v1 = 5, v2 = 1
x = 5*10 + 1*81 = 131

v1 = 131 % 9 = 5
v2 = 131 % 10 = 1

Okay, but why does this work? The secret is in how we derived z1 and z2.

Let’s look at z1:
z1 10 is m1*y1, and we know that (m1*y1) % n1 = 1 (10 % 9 = 1). Note then that if we multiply z1 by 2 we will double the result when we modulo with n1. Multiply by 3 and we triple the result:

2*(m1*y1) % n1 = 2
3*(m1*y1) % n1 = 3
2*(10) % 9 = 2
3*(10) % 9 = 3

This is key to how we will encode v1 3. We multiply v1*z1 3*10 and end up with a number 30 that modulo n1 9 gives us v1 3. The same relationship applies to v2, z2 and n2.

But we added the products together (v1*z1 + v2*z2). How does that not mess up the modulo operations?

Again, looking at z1:
z1 10 is the product of m1 and y1, and m1 10 is a multiple of all the other n# values (in our case, just the one: n2=10). That means:
z1 10 is a multiple of the other n#s (10).
v1*z1, also, is always a multiple of the other n#s, so (v1*z1) % n# is always 0 (e.g: 30 % 10 = 0).
– we can add as many z1s 10s as we want to into x and it won’t change the result of x % n2.
– adding the product of z1 10 and any number to x only affects the result of x % 9, and never affects x % 10.

Similarly, z2 81 is a multiple of n1 9, so we can add as many 81s as we want into x (changing the result of x % 10) without ever changing x % 9.

Since each of these products (v#*z#) can be added into x without affecting the result when a modulo operation is done with a different n#, then we can safely add the products together to get x.

A More Complicated Example (including the determination of y#):

In this case, we wish to store multiple values, each with differing ranges. In the case that I was working on, I was storing a game state which had to include the following information:
v1: A value indicating the current number of players (range: 1-4)
v2: A value indicating the current player number (range: 1-4)
v3: A value indicating the number of rounds played so far (range: 1-50)
v4: A value indicating the step in the current round (range: 1-35)
v5: A value indicating the points collectively earned by the players (range: 1-50)

First, we obtain the numbers we will use to extract the v# values from x:

n1 = 5
n2 = 7
n3 = 53
n4 = 37
n5 = 59

Note: In this example, all the n# are primes. As we saw in the first example, this is not necessary: the requirement is that all the n# are coprime with each other. However, prime numbers are, by definition, coprime with all other prime numbers, and it is easier to pick prime numbers from a list than to examine the prime factors of different values in a search for suitable n#s.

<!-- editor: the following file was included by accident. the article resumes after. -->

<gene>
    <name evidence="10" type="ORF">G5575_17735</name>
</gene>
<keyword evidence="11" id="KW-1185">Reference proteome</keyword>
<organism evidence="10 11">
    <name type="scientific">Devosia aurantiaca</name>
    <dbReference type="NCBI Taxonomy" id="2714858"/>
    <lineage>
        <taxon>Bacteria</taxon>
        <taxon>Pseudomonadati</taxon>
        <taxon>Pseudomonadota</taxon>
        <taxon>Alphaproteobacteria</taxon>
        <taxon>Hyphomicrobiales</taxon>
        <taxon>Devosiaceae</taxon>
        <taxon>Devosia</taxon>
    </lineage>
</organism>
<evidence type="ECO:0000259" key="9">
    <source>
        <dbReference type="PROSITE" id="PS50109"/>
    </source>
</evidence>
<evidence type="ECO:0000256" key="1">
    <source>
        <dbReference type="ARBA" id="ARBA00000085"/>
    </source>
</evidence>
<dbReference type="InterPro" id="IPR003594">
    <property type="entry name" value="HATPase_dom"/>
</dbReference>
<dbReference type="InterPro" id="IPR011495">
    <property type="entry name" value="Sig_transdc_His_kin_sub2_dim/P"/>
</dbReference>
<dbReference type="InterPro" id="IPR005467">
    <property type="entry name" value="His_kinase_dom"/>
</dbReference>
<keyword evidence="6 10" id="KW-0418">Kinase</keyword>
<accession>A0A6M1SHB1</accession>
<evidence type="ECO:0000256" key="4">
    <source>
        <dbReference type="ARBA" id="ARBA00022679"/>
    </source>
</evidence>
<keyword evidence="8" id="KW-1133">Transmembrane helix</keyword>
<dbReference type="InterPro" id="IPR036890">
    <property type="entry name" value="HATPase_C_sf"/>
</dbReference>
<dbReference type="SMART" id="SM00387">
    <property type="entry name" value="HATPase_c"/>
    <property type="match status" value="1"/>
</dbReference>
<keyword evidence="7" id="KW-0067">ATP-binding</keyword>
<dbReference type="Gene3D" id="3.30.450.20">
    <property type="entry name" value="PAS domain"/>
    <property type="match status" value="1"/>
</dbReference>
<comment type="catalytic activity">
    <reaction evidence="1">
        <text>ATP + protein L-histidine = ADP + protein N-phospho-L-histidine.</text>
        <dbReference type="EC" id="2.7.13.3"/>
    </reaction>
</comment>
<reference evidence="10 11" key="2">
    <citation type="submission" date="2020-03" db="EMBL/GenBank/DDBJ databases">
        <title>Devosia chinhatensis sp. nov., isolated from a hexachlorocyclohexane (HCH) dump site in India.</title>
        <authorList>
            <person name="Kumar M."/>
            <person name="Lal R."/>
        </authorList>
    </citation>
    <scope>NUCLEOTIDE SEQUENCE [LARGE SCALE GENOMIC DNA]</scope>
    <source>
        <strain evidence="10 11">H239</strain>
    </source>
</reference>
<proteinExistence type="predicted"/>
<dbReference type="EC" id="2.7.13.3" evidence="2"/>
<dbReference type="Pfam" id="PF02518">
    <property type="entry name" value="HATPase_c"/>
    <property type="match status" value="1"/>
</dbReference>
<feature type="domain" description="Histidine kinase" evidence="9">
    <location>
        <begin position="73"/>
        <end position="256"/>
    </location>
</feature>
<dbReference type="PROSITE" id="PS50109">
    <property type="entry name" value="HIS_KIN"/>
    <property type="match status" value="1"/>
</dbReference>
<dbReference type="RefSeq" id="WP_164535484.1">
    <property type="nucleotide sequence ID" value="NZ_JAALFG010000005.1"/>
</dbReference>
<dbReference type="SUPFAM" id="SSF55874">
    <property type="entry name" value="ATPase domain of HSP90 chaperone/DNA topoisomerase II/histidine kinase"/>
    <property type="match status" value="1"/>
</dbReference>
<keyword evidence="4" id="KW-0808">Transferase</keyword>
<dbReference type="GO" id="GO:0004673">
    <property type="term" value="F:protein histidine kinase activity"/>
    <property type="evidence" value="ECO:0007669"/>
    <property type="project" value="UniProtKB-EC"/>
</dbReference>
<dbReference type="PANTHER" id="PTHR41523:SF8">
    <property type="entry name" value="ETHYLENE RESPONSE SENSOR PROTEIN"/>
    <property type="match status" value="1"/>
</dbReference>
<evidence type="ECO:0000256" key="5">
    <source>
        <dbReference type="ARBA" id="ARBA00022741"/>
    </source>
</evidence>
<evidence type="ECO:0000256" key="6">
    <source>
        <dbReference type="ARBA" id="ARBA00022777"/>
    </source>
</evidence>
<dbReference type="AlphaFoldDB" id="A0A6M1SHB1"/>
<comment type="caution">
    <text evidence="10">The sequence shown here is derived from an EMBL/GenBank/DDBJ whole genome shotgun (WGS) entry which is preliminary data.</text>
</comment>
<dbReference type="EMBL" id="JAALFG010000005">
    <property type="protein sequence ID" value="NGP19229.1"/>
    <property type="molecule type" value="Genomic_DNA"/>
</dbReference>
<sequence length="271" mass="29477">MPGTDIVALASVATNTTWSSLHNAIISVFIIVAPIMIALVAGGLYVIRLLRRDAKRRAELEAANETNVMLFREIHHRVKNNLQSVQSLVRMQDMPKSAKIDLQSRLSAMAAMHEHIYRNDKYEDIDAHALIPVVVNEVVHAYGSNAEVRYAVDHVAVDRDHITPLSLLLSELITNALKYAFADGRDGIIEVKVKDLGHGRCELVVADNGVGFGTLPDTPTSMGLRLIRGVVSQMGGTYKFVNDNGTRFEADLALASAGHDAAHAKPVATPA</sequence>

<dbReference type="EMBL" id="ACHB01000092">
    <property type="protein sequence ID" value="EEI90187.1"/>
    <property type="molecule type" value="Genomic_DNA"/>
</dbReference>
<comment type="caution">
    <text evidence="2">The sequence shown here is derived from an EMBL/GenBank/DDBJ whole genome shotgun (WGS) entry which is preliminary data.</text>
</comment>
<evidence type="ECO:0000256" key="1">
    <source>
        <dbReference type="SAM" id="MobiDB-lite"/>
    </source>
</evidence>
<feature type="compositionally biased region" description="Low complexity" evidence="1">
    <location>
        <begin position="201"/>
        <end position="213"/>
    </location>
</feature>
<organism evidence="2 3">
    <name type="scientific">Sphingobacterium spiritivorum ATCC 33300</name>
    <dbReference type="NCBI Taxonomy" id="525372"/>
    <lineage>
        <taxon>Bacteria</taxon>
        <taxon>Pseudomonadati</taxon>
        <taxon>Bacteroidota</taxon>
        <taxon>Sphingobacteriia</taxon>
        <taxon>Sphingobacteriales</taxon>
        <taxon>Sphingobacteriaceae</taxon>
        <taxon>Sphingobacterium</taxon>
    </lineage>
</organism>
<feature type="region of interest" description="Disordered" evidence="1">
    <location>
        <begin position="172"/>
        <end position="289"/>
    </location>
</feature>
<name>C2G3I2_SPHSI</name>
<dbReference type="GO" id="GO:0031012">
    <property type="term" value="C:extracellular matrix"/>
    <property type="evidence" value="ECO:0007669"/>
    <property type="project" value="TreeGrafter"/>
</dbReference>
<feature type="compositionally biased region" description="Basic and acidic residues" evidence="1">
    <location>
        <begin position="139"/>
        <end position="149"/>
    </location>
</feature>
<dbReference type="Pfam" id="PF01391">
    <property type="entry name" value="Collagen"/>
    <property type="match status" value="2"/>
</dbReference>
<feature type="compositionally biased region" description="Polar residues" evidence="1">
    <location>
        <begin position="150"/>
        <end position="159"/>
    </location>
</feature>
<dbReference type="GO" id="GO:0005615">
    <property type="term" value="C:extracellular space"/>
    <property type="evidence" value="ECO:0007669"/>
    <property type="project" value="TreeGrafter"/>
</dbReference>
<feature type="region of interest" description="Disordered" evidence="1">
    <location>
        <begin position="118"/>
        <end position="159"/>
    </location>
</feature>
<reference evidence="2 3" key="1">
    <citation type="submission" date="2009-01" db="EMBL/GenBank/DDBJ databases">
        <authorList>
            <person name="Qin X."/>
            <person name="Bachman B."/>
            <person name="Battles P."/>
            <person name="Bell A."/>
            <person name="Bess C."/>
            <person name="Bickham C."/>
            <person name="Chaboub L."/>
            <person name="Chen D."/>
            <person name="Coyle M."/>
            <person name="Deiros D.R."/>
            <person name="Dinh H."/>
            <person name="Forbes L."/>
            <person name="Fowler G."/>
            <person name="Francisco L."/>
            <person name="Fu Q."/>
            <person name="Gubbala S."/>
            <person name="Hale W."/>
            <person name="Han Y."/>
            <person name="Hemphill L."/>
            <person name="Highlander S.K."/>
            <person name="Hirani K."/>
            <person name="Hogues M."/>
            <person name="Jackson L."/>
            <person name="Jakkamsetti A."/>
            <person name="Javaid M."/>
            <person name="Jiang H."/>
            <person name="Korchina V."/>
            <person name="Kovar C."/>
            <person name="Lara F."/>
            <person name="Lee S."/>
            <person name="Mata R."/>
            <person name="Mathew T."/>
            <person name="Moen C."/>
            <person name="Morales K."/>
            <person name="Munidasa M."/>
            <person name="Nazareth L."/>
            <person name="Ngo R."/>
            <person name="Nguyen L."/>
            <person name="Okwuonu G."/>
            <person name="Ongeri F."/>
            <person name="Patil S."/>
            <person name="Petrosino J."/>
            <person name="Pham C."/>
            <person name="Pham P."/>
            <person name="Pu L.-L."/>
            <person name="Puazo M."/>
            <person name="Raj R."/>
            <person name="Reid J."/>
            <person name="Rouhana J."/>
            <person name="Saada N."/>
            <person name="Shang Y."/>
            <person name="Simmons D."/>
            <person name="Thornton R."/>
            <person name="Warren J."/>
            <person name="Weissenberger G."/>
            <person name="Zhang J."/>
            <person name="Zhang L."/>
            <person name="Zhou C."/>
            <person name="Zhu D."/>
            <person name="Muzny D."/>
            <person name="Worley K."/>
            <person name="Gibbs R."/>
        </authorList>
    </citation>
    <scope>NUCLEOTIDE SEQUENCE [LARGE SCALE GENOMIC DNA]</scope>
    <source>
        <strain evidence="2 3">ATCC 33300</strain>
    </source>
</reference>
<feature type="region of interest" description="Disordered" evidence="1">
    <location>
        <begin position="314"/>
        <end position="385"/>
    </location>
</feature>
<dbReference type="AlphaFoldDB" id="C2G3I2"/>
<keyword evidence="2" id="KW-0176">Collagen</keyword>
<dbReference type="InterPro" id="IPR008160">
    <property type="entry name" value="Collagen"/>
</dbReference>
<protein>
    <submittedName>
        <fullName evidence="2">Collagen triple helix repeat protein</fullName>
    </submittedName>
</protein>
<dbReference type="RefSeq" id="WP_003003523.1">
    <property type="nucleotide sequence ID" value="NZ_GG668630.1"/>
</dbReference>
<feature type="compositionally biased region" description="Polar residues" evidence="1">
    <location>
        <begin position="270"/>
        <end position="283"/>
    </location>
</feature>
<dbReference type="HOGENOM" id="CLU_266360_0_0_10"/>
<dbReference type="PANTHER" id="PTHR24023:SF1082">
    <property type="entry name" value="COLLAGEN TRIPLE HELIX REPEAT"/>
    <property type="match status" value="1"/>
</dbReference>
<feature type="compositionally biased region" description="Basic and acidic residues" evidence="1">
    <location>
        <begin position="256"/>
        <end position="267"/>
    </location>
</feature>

We can create the m# values

n1*n2*n3*n4*n5 = 4049465

n1 = 5,  m1 = 4049465 / 5 = 809893   (= n2*n3*n4*n5)
n2 = 7,  m2 = 4049465 / 7 = 578495   (= n1*n3*n4*n5)
n3 = 53, m3 = 4049465 / 53 = 76405   (= n1*n2*n4*n5)
n4 = 37, m4 = 4049465 / 37 = 109445  (= n1*n2*n3*n5)
n5 = 59, m5 = 4049465 / 59 = 68635   (= n1*n2*n3*n4)

Next we need the y# values, the modulo multiplicative inverses for each m# and n#. As you can see, it is going to be a little harder to work this one out mentally. To find these values we must employ the Extended Euclidean Algorithm.

I used the Euclidean Algorithm in an earlier post. This extended version is similar and just adds the calculation of two addition values (one of which we will not be using and is not included in the code below).

public double MMI(double m, double n) 
  double r1 = m;
  double r2 = n;
  double s1 = 1;
  double s2 = 0;
  double r, s, q, gcd, mmi;
  while (r1 != 0) 
    q = Math.Floor(r1 / r2); 
    r = r1;
    r1 = r2;
    r2 = r - q * r2;  
    s = s1;
    s1 = s2;
    s2 = s - q * s2;
  gcd = r; // this is the greatest common divisor of m and n
  mmi = s + ((s < 0) ? n : 0); // this is the modulo multiplicative inverse for m and n
  return mmi;

The value gcd is not used in our operations and can be ignored. The value mmi is our desired y#. Using this method we can obtain

n1 = 5,  m1 = 809893, y1 = 2,  z1 = 809893 * 2  = 1619786
n2 = 7,  m2 = 578495, y2 = 1,  z2 = 578495 * 1  = 578495
n3 = 53, m3 = 76405,  y3 = 5,  z3 = 76405 * 5   = 382025
n4 = 37, m4 = 109445, y4 = 36, z4 = 109445 * 36 = 3940020